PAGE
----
- GNU GPL - GNU General Public License The GNU General Public License (GNU GPL or simply GPL) is a widely used free software license, originally written by Richard Stallman for the GNU project. The latest version of the license, version 2, was released in 1991. The GNU Lesser General Public License (LGPL) is a modified version of the GPL, intended for some software libraries. http://en.wikipedia.org/wiki/GNU_General_Public_License
- Lesser GPL - http://en.wikipedia.org/wiki/GNU_Lesser_General_Public_License
- GNU FFL - Free Document licence (as per this wiki) http://www.gnu.org/licenses/fdl.txt
Based on source which is available to at least some people, but like public domain the source can be used in closed projects.
- BSD licence - http://en.wikipedia.org/wiki/BSD_license
- BSD and GPL comparison - http://en.wikipedia.org/wiki/BSD_and_GPL_licensing
Copyright is a set of exclusive rights granted by governments to regulate the use of a particular expression of an idea or information. At its most general, it is literally "the right to copy" an original creation. In most cases, these rights are of limited duration. The symbol for copyright is ©, and in some jurisdictions may alternately be written (c). http://en.wikipedia.org/wiki/Copyright
From the copyright ownership perspective protective rights have been traditionally a way to give one person or group a headstart on specific information as a result of their previous loyalty, investment or innovation. They usually in conjunction with a default system of access rights or rules about what people usually can expect to do with technologies, ideas and information. The restriction were on commercial copying of material.
This word has always been used fairly randomly to represent a kind of theft. For purposes of digital or intellectual property it is used to describe four main situations:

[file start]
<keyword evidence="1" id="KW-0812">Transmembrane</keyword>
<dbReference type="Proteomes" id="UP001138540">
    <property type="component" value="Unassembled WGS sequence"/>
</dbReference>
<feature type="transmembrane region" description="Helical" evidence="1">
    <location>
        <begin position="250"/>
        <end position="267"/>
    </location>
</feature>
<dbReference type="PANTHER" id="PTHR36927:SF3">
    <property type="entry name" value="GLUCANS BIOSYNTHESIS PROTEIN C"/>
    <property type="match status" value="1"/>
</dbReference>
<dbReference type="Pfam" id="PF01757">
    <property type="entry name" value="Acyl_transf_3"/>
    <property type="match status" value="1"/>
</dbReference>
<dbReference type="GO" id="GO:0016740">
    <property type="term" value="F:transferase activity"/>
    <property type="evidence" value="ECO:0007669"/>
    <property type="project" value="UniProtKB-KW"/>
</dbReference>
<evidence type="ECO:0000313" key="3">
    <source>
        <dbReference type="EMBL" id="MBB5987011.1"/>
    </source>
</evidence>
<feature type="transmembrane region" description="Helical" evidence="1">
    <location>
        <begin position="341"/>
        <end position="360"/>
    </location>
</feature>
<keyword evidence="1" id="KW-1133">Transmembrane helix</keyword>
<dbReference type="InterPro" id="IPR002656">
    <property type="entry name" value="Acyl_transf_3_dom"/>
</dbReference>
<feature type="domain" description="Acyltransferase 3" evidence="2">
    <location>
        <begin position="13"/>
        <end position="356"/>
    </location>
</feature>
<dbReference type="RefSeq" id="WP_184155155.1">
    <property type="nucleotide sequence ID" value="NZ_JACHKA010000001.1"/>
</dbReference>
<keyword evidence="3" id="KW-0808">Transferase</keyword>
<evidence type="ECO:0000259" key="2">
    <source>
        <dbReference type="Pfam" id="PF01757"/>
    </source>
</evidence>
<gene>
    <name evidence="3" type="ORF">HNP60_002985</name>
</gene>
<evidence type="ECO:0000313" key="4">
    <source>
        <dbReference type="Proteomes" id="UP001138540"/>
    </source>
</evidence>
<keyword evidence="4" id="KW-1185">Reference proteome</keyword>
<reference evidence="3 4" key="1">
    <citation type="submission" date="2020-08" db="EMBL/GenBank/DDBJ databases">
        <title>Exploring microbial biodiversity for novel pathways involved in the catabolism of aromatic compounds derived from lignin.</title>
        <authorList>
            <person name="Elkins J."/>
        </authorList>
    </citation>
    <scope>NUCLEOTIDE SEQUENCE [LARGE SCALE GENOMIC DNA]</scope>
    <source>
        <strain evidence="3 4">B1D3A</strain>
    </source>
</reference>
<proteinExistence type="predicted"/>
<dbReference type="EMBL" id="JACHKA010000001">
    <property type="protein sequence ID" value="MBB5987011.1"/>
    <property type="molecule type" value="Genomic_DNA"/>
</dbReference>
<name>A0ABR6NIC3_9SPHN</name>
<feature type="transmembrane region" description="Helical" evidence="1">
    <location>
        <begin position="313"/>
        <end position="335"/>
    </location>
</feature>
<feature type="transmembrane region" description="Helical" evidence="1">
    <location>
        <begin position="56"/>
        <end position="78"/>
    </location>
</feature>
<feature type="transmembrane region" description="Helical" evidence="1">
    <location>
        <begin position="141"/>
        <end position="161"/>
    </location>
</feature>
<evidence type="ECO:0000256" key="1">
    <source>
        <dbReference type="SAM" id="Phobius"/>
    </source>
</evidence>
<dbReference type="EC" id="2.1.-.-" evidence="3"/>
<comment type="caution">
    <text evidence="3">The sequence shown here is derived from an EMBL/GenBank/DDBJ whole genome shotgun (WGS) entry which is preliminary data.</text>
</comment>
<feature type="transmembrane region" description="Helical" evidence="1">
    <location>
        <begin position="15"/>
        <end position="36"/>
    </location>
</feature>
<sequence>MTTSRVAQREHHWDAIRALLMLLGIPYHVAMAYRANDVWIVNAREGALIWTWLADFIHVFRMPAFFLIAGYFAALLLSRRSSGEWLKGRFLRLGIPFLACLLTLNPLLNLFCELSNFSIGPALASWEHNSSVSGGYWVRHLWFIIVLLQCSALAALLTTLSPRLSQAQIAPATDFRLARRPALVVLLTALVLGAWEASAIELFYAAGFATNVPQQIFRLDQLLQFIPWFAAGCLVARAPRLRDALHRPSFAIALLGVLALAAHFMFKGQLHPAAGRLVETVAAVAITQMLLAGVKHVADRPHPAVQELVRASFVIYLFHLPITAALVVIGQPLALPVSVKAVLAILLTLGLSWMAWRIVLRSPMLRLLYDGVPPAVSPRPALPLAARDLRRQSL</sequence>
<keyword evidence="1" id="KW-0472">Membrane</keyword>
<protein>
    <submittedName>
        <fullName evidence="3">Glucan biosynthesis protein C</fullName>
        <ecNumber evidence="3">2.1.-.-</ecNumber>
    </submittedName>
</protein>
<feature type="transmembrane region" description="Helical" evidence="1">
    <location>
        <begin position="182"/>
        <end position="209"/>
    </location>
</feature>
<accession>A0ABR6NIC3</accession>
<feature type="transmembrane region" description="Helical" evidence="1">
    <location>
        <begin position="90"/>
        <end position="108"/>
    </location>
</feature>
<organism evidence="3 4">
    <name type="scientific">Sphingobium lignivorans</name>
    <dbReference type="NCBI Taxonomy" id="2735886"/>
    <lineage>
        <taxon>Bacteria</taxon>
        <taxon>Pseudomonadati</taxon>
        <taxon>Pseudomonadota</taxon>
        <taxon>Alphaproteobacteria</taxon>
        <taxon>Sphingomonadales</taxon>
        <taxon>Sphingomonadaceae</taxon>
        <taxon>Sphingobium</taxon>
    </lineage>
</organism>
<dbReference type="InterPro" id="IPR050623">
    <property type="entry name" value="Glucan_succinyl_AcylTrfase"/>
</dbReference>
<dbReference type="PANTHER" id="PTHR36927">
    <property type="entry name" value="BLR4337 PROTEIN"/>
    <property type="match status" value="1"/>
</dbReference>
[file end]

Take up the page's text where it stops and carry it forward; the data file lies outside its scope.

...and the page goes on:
- a home user working with material in a way which is not licensed.
- a trader of material who is not licenced to trade that material.
- a political party representing consumers who feel that the overall copyright system is broken.
- some view the offensive(ie not defensive) copyright laws as a kind of piracy.
Is sharing theft?Edit
With information there is a debate about whether information can be stolen as both groups still end up with the information. This quote from Thomas Jefferson represents that perspective:
- "He who receives an idea from me, receives instruction himself without lessening mine; as he who lights his taper at mine, receives light without darkening me. That ideas should freely spread from one to another over the globe, for the moral and mutual instruction of man, and improvement of his condition, seems to have been peculiarly and benevolently designed by nature, when she made them, like fire, expansible over all space, without lessening their density in any point, and like the air in which we breathe, move, and have our physical being, incapable of confinement or exclusive appropriation. Inventions then cannot, in nature, be a subject of property."IP FAQs
However one can also equate copyright infringement as invasion of privacy, like publishing another's credit card number or phone number, without permission, in public. Copyright can be used to protect authors from plagiarism, and to ensure authors, musicians, scientists gain income and recognition for work they have created. Copyright cases are often based around potential loss of income as a result.
Some people do not recognise any licenses on information. Many are looking for ways which enable society to operate as a innovative and communicating and creative community. ie Effective in being able to interact with information, while also having a sensible system for providing some protection to authors.